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How Social Distancing Is Helping The Environment

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As a result of the COVID-19 pandemic, we have all had to make changes to our everyday lives. Some people have only had to make small adjustments, whereas others have had to make significant alterations. Some of us can’t dine at our favorite restaurant, visit with friends or even go to work. But we all recognize that in these extraordinary times, these adjustments are necessary.

Aside from the evident impact on society and economies, there are other resulting changes occurring, too. With schools closed, people working from home, and live events canceled, a collateral benefit has emerged. The environment around us is improving.

Less traffic, cleaner air.

There are three main contributors to carbon emissions: aviation, car travel, and animal products. It doesn’t take a climatologist to work out that with far fewer people flying and driving around in cars, emissions are way down. Recent nitrogen dioxide measurements, taken by satellite, show dramatic decreases. The fewer cars on the road, the less harmful CO2 there is in the atmosphere. Cleaner air can only be considered a good thing. However, it remains to be seen what the long term benefits might be. Also, as restrictions ease, will changes to people’s automobile usage continue? In the short to medium term, an improvement in air quality can be appreciated. Those with respiratory conditions would undoubtedly agree.

Less paper, more emails and digital.

The shift to home working for many office staff across the world can be looked at from a positive angle, too. Office paper usage in developed countries has decreased by almost 30%. As restrictions ease, there aren’t any signs to indicate that demand is going to return to previous levels. It’s not just offices that are drastically reducing their paper usage. Direct mail and other promotional materials have all but disappeared in some places. The reduction of marketing printing has a double benefit as CO2 emissions, created by delivery vehicles, have also reduced. Since the switch to home-working, electronic methods have replaced paper. There is now a greater reliance on email, instant messaging, and video calling. Additionally, people are not sending as many greeting cards since the beginning of the pandemic; they are now opting for alternative, interactive communication methods. Many are likely to be sending their Christmas cards online this year.

Fewer people, thriving wildlife.

Lockdown has posed many challenges to the natural world. Conservation programs have struggled to secure funding from governments and private donors. However, there have been numerous positives, too. National Parks across the country and world were closed at the height of the pandemic. This lack of human interference and the resulting natural calm has meant that wildlife has thrived. Bears in Yosemite, California and lions in Kruger, South Africa have all been roaming into the spaces usually reserved for human visitors. The number of people attending National Parks had been rising steadily over the past several years. COVID-19 put an abrupt halt to that. Now wildlife is free to go about their natural lives with minimal human interaction. The quieter, calmer setting means wild population numbers are steadily increasing. As a result, this period of human-free activity may well have a lasting benefit. Conservationists will be able to assess the wildlife and develop strategies that will protect their adapted conditions and habitats for when humans visit once again.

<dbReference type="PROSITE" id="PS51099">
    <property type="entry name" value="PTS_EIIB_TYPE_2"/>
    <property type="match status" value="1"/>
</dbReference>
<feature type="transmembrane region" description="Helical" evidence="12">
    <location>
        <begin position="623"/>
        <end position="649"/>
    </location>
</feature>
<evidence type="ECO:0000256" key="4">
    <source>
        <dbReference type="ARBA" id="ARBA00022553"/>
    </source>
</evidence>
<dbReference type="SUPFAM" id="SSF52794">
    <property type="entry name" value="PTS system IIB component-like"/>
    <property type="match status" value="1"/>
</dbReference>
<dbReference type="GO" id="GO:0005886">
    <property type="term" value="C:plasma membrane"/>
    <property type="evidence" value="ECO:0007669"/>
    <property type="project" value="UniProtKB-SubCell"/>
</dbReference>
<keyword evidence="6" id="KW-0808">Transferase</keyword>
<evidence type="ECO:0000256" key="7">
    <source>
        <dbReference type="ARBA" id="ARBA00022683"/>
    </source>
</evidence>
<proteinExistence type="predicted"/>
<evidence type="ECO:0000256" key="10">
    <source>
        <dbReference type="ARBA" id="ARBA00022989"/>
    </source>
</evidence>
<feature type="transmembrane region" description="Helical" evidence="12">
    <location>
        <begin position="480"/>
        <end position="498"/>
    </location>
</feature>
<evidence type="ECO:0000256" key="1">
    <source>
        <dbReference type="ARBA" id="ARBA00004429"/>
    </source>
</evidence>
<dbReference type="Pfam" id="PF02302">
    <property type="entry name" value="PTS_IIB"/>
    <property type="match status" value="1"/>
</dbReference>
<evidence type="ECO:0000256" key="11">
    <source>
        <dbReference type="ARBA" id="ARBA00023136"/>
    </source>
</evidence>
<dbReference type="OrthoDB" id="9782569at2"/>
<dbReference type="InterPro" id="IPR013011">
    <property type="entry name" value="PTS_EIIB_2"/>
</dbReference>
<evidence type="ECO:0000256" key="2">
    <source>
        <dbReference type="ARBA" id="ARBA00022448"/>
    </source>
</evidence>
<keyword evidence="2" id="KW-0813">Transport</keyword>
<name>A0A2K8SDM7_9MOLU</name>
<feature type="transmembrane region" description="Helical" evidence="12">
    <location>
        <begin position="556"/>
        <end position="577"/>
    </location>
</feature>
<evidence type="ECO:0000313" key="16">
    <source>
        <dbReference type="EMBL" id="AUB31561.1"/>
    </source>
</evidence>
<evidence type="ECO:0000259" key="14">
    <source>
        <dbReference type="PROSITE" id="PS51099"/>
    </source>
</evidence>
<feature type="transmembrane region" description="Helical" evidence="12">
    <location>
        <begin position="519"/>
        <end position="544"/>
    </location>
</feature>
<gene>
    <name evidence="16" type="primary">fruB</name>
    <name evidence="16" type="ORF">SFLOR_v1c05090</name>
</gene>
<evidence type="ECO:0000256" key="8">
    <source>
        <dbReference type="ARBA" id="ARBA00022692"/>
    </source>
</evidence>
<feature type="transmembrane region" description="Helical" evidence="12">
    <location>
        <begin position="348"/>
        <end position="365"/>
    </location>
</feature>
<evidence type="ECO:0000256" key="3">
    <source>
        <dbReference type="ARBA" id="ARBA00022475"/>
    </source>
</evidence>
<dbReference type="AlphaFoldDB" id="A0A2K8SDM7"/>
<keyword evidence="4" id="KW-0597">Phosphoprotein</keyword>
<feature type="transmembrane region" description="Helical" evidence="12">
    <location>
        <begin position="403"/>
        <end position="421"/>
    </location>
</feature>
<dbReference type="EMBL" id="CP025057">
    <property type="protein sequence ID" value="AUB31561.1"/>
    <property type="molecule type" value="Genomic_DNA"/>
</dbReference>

To sum it up.

COVID-19 has brought many challenges to every walk of life. However, it is essential to adopt a positive outlook in these times. As this article has demonstrated, there are many environmental benefits for humans, wildlife, and the planet to enjoy. Cleaner air, lower emissions, thriving wildlife, and less wastage are all pluses to be appreciated. It could be argued that now is the time for governments and large companies to carry the momentum of environmental change forward. Governments are going to need to create enormous economic stimulus packages to help heal some of the damage caused by COVID-19. There is a real opportunity to include clean energy technology to capitalize and pay long-term dividends.

Large, industrial corporations, notorious for their harmful pollutants, should also take a moment to think. Many of these organizations stopped or scaled back output at the height of the pandemic. Global carbon emissions fell by 17% in April 2020, mainly because heavy industry limited production. As these organizations consider a return to previous levels, they should be encouraged and incentivized to seek alternatives that are eco-friendly and sustainable.

It is said that every cloud has a silver lining. In the case of COVID-19 and its impact on the environment, it might just be a green one.

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